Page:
It’s said that in Hollywood, there are only a handful of basic movie plots: David and Goliath, rags to riches, quest, comedy, tragedy, rebirth. Characters, twists and turns, and the details vary, but every movie storyline is built from these basics. In the business world, we can say the same thing. The basic competitive strategy plotlines are: low-price leadership, product innovation, differentiation or niche player.
As with movie storylines, a company chooses its fundamental operating strategy, then builds its business around the positioning. As examples, consider:
- Walmart: Low-price leadership
- Apple: Product innovation
- Chipotle: Differentiation
- Navy Federal Credit Union: Niche player
In his seminal book “Competitive Strategy: Techniques for Analyzing Industries and Competitors,” Michael Porter describes these foundational strategies in the context of an industry’s competitive intensity — defined as the relative power of suppliers, level of threat from potential new industry participants, relative power of customers, level of threat from potential substitutes for the product or service, and the degree of competition among current industry participants.
With each strategy choice comes a set of supporting actions. A business competing as a low-price leader, for example, must apply its attention, resources and objectives to driving costs as low as possible in order to succeed.
Product innovators, meanwhile, disproportionately invest in research and development to populate a pipeline of new, monetizable ideas.
Differentiators focus on what makes their offering unique and of value to customers.
And, finally, niche players build and sustain competency earning relevance with their specific, unique clientele.
A frequent challenge arises when a business either loses clarity about its competitive positioning or drifts from its strengths.
I had a consulting engagement with a well-run tract homebuilder in Southern California. They built appealing, good quality, reasonably priced starter homes by the hundreds. Then, as they saw the trend of “equity bandits” — people selling highly appreciated homes in California, taking their equity profits and moving to nearby, lower-cost-of-living states — the company decided to try their hand at building custom homes in Henderson, Nev.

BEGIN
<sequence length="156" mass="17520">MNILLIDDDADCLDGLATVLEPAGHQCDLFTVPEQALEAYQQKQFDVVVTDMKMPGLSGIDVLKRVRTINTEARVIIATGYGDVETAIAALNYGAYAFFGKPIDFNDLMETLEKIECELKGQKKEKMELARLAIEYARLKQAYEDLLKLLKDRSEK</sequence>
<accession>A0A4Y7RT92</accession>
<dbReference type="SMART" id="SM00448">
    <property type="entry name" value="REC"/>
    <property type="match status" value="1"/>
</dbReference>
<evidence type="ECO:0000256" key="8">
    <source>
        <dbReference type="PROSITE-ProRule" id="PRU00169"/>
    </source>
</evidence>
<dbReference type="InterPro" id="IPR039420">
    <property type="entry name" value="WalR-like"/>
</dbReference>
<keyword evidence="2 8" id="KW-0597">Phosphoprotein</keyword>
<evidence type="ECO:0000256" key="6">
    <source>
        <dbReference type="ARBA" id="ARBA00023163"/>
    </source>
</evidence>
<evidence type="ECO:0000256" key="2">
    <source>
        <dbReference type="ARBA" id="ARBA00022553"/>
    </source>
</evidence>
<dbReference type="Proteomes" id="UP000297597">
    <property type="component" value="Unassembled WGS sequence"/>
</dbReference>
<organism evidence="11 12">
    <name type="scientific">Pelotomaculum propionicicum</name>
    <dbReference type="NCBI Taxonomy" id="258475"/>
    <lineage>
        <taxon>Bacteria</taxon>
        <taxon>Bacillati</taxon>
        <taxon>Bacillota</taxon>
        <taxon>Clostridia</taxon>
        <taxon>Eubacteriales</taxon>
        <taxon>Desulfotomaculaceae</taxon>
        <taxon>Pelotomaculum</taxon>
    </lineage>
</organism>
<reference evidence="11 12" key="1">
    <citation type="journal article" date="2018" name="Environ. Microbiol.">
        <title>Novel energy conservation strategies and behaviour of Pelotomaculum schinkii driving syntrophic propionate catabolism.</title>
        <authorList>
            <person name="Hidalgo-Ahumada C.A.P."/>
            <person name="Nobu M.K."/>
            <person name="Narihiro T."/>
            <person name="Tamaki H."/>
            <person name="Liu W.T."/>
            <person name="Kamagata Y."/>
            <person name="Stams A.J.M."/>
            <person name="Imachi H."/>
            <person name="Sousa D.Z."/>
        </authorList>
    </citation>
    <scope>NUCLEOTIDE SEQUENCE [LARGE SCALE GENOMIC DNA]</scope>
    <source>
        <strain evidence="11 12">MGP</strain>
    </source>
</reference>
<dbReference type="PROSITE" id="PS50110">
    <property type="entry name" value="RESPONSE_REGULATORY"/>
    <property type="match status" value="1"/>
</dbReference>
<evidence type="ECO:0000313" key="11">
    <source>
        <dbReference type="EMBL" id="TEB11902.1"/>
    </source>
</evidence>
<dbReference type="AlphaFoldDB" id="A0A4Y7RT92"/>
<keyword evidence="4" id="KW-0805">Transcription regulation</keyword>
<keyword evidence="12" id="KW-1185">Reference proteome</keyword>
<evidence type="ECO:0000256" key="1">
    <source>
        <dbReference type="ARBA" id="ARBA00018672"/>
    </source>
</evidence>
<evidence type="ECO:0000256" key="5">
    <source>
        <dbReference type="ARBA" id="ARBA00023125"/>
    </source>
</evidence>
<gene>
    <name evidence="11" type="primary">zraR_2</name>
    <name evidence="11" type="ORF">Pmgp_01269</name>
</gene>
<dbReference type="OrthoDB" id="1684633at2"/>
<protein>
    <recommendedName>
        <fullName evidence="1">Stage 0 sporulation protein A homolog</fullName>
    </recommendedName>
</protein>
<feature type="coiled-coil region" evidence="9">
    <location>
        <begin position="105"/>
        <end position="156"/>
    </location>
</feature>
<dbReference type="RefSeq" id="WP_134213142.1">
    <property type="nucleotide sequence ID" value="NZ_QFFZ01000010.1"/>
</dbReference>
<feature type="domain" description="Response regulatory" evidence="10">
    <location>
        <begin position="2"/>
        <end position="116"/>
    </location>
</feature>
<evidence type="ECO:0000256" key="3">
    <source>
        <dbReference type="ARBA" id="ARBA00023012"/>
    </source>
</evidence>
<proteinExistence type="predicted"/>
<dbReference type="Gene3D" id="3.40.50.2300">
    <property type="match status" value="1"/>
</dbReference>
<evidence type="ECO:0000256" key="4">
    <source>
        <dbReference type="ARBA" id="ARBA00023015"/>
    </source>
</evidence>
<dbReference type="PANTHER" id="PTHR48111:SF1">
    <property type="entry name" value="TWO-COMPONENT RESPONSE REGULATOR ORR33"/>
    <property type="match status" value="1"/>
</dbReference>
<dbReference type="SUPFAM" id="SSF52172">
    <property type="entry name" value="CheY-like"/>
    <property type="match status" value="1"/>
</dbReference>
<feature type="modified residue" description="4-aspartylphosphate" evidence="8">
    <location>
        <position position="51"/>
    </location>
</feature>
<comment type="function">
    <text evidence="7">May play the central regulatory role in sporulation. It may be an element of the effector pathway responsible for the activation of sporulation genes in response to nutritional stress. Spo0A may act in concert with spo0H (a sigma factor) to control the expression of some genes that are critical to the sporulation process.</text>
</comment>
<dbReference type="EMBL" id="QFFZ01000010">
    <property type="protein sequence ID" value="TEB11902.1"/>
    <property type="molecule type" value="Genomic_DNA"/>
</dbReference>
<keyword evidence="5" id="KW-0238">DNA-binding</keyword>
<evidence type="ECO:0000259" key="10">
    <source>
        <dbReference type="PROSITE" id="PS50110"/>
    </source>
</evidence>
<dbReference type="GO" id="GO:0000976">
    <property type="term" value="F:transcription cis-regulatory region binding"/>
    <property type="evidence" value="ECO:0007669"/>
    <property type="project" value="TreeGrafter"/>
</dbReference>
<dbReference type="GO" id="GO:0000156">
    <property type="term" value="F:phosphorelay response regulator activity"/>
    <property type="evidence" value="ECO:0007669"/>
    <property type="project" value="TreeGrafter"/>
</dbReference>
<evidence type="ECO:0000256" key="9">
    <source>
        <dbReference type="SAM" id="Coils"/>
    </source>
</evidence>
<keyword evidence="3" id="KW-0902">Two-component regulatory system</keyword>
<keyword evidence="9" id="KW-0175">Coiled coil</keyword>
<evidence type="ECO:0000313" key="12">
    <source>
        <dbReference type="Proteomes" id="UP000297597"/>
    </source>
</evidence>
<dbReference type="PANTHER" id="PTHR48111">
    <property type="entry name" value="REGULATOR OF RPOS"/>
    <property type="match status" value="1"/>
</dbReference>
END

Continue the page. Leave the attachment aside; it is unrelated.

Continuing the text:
What we discovered through our work together was how different the custom homebuilding business (aka niche) is, versus high-volume, tract-home production (aka: low price leader). Our conclusion: Stick to your core competency of building tract homes.
This same issue arises in all industries. Community banks (by definition, either niche players or differentiators, not low-cost providers) deploy a strategy to pay high deposit rates to attract new deposit customers. Result: Transitory deposits from non-customers always looking for the next best deal.
High-volume manufacturers getting the itch to niche (think General Motors developing the Saturn brand or United Airlines with their Ted brand). Result: suboptimal outcomes.
How to define your competitive strategy?
Here are three actionable ideas to help leaders affirm a competitive strategy that fit business competencies:
1. Get clear about how you want to play the game
How do you want to compete? How is your company best prepared to compete? Is the company structured to be a low-price leader, or better aligned with differentiation? Answering these questions requires being candid about the company’s strengths and challenges.
2. Take a close look at activities in the business that don’t align with your chosen strategy
If the business has drifted into a danger zone (for instance, you find that new customers your sales people source are only interested in low prices, but your operating costs don’t support heavy discounts), it’s time to do a competitive strategy alignment assessment. There may be activities that should be discontinued or refined to align with your foundational competitive strategy.
Strategy drift hurts your business and creates disruptions for team members.
3. Ask yourself and your team: “How can we build on our company’s strengths”?
This question help you answer how you’ll solidify your competitive position. Organizational strengths — capturing continuous efficiency gains, innovativeness, distinctive customer engagement approach, natural niches — are opportunities to build upon and add color to your business’s storyline.
Dave Coffaro provides strategic management consultation and executive coaching to for-profit and nonprofit businesses. As principal of the Strategic Advisory Consulting Group, he works with financial services businesses and nonprofits to achieve accelerating growth, more favorable economics, or both. In addition, he is co-founder of Atticus and a director with Members Trust Company. Coffaro speaks and writes about strategic leadership, leading change, organization transformation and innovation. His new book, “Leading from Zero: Seven Essential Elements to Earning Relevance” is available through Amazon.